Friday, September 28, 2007

Patsy, Edina, and Basil





Brit-sitcoms. For my money, the two funniest television series ever aired were Fawlty Towers
and Absolutely Fabulous.

And it was because they were politically incorrect, ribald, raucous, and had lead characters who were bad people, with no redeeming social qualities whatsoever.

American TV tried to do a version of Towers and it died a quick and deservedly-horrible death -- they tried to give Basil Fawlty's boneheaded bigoted character a heart, and he didn't have one.

I think Roseanne Barr has the rights to do an American version of AbFab, but I can't imagine it would be a patch on the original.

Do yourself a favor: Rent these and watch them.

Cleese, and his ex-wife, Connie Booth, who quit acting and writing to become a psychotherapist, starred in and wrote Towers. There were only a dozen episodes.

Joanna Lumley and Jennifer Saunders played Patsy and Edina, self-centered airheaded twits. The series came from a skit by French and Saunders, on an earlier series. Created and written by Saunders, AbFab is every bit as non-PC as Towers. It ran for several seasons.

You'll either love them or hate them, there doesn't seem to be any in-between ...

6 comments:

Michael B. said...

I dig the British comedies..Black Adder was one of my favorites....your right Steve people love them or hate them and they are definitely an acquired taste..i got hooked on them early having lived in London as a wee lad back in the day...still watch them on the various BBC telecasts...also BBC news far and away blows doors on this gibberish here in the states.

Edwin said...

Yes, Minister and its sequel Yes, Prime Minister gets my vote for funniest, closely followed by the even Blackadder series and the early Red Dwarf series.

Of course, there are so many other British comedies, fortunately most of them are out on DVD: To the manor born, 'allo, 'allo, Thin Blue Line, Mr. Bean, Manchild, Coupling, The Office (often cringeworthy).

Edwin said...

How could I forget? Chef! And some of the old ones: George and Mildred, spun off of Man about the house, the original to America's Three's Company, Some mothers do have 'em (starring Michael Crawford, which really freaked me out the first time I saw Phantom of the Opera live), Dad's Army.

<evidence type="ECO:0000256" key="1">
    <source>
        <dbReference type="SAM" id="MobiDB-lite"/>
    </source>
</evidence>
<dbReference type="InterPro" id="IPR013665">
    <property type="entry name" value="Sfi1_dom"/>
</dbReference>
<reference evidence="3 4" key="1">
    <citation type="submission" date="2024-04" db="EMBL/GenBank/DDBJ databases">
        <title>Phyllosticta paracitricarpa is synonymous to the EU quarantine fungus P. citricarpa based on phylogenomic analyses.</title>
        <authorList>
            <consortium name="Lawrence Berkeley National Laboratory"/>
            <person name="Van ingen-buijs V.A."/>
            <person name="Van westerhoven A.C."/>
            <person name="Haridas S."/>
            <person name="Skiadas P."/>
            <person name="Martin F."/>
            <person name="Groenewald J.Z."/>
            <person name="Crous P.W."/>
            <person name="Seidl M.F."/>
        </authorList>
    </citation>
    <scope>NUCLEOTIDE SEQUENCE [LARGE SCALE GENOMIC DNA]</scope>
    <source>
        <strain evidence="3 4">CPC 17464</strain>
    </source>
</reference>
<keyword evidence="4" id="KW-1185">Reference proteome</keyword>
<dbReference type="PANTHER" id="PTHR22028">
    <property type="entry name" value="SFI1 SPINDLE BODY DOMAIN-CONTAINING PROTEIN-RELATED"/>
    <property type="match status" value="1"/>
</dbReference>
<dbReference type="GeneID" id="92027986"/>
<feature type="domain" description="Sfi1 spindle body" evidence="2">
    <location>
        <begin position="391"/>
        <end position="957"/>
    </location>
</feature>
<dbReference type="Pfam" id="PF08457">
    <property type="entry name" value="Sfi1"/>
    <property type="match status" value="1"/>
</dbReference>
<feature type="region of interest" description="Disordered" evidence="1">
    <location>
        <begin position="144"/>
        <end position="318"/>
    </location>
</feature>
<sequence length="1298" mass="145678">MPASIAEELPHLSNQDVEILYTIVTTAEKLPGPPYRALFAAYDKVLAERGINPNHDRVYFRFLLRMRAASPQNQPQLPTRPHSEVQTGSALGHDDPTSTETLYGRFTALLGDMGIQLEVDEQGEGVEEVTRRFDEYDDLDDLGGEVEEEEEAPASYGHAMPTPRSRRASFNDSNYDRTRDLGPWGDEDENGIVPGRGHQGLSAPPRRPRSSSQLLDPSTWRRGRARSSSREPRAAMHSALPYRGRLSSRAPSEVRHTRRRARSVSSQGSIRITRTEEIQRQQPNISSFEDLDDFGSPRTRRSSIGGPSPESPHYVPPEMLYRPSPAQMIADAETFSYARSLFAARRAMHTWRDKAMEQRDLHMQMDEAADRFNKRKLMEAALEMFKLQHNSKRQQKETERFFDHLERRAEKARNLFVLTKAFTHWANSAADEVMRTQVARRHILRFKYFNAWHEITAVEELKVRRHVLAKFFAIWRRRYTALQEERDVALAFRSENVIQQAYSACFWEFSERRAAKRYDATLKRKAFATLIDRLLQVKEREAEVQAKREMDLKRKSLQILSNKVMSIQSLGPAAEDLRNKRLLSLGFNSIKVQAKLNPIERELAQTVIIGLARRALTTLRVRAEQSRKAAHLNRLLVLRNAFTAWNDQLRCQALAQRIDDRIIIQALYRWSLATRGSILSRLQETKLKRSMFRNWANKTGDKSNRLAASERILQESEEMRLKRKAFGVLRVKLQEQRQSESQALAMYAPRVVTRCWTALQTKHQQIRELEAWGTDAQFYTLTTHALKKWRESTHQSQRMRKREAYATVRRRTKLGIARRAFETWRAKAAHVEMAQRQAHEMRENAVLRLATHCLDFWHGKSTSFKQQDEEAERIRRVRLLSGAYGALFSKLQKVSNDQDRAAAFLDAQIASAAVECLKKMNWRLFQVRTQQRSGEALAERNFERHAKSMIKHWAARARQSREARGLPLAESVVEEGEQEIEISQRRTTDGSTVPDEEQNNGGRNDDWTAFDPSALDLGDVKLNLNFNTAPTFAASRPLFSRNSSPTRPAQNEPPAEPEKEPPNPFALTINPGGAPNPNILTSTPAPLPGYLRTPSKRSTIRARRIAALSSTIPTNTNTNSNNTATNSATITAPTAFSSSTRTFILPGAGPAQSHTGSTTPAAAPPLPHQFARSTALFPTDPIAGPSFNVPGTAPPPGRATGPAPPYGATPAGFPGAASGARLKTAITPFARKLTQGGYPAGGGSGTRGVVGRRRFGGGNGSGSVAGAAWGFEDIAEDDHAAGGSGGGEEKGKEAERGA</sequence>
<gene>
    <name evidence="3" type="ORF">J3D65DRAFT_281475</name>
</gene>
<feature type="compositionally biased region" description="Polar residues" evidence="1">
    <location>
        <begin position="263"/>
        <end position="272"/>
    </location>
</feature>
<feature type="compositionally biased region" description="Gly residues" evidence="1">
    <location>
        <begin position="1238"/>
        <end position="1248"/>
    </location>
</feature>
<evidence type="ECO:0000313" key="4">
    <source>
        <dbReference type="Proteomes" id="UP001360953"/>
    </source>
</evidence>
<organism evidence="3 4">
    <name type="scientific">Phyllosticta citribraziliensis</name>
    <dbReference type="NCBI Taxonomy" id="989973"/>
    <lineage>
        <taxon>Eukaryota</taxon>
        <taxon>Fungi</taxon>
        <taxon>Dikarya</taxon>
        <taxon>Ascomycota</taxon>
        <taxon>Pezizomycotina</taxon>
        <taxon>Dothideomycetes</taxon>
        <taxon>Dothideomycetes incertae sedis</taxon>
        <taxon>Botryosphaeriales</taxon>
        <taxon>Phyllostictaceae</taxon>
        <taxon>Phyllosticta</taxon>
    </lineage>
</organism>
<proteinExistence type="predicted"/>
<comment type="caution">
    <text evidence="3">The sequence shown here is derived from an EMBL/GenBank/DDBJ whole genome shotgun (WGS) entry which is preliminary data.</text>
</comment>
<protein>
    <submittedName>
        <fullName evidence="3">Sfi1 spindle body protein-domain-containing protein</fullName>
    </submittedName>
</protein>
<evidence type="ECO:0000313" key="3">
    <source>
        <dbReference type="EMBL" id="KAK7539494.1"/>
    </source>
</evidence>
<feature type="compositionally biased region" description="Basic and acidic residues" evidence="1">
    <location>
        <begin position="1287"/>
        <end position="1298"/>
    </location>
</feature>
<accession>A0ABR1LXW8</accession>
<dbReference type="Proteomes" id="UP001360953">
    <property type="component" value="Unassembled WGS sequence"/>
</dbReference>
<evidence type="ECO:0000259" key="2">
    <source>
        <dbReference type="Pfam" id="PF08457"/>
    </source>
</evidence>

Ximena said...

A lot of these can be checked out of the public library on DVD, too. Free=cheaper than a rental!

eponymous said...

One of my favorite Fawlty Towers moments... "Well, of course it's a rat. You have rats in Spain, don't you? Or did Franco have them all shot?" Or something like that... regarding Manuel's "hamster", Basil.

Early "Red Dwarf" was funny. Most of "Black Adder" was funny (Hugh Laurie, pre-"House" in two memorable (and similar) dimwit roles. Miranda Richardson as Queenie ("...those people with the funny faces and the bells." "Ah, jesters, ma'am" "No... *pause*... lepers.")

A bit more modern, I enjoyed the first season or so of "My Family" with Robert Lindsey and Zoe Wannamaker. Written by an American but aired in Britain. It just wasn't as funny after the Nick character left.

All of it far more funny than US comedies by far.

Steve Perry said...

Yeah, of course, Monty Python and Black Adder and Thin Blue Line and Are you Being Served and As Time Goes By, Wooster and Jeeves ... just to name the first few that pop into mind.

It's not that American sitcoms can't be funny -- they can, and there have been some really good ones: Murphy Brown, Seinfeld, even Two and a Half Men has some very clever writing. It's that the best of the Brit stuff allows the characters to be really wicked, and most of the American shows have to have a gleam of white amongst the black. At heart, the characters and writers say, ole Murphy or Kramer or even Charlie Harper aren't *really* bad. (My favorite characters on that show are Berta the cleaning lady, and Charlie's mother, who *are* bad to the bone.)

Whereas Patsy, Edina, Basil, Black Adder, Patricia Rutledge's Hyacinth Bucket ("Boo-kay!"), they are all without any redeeming values, and that makes them really funny.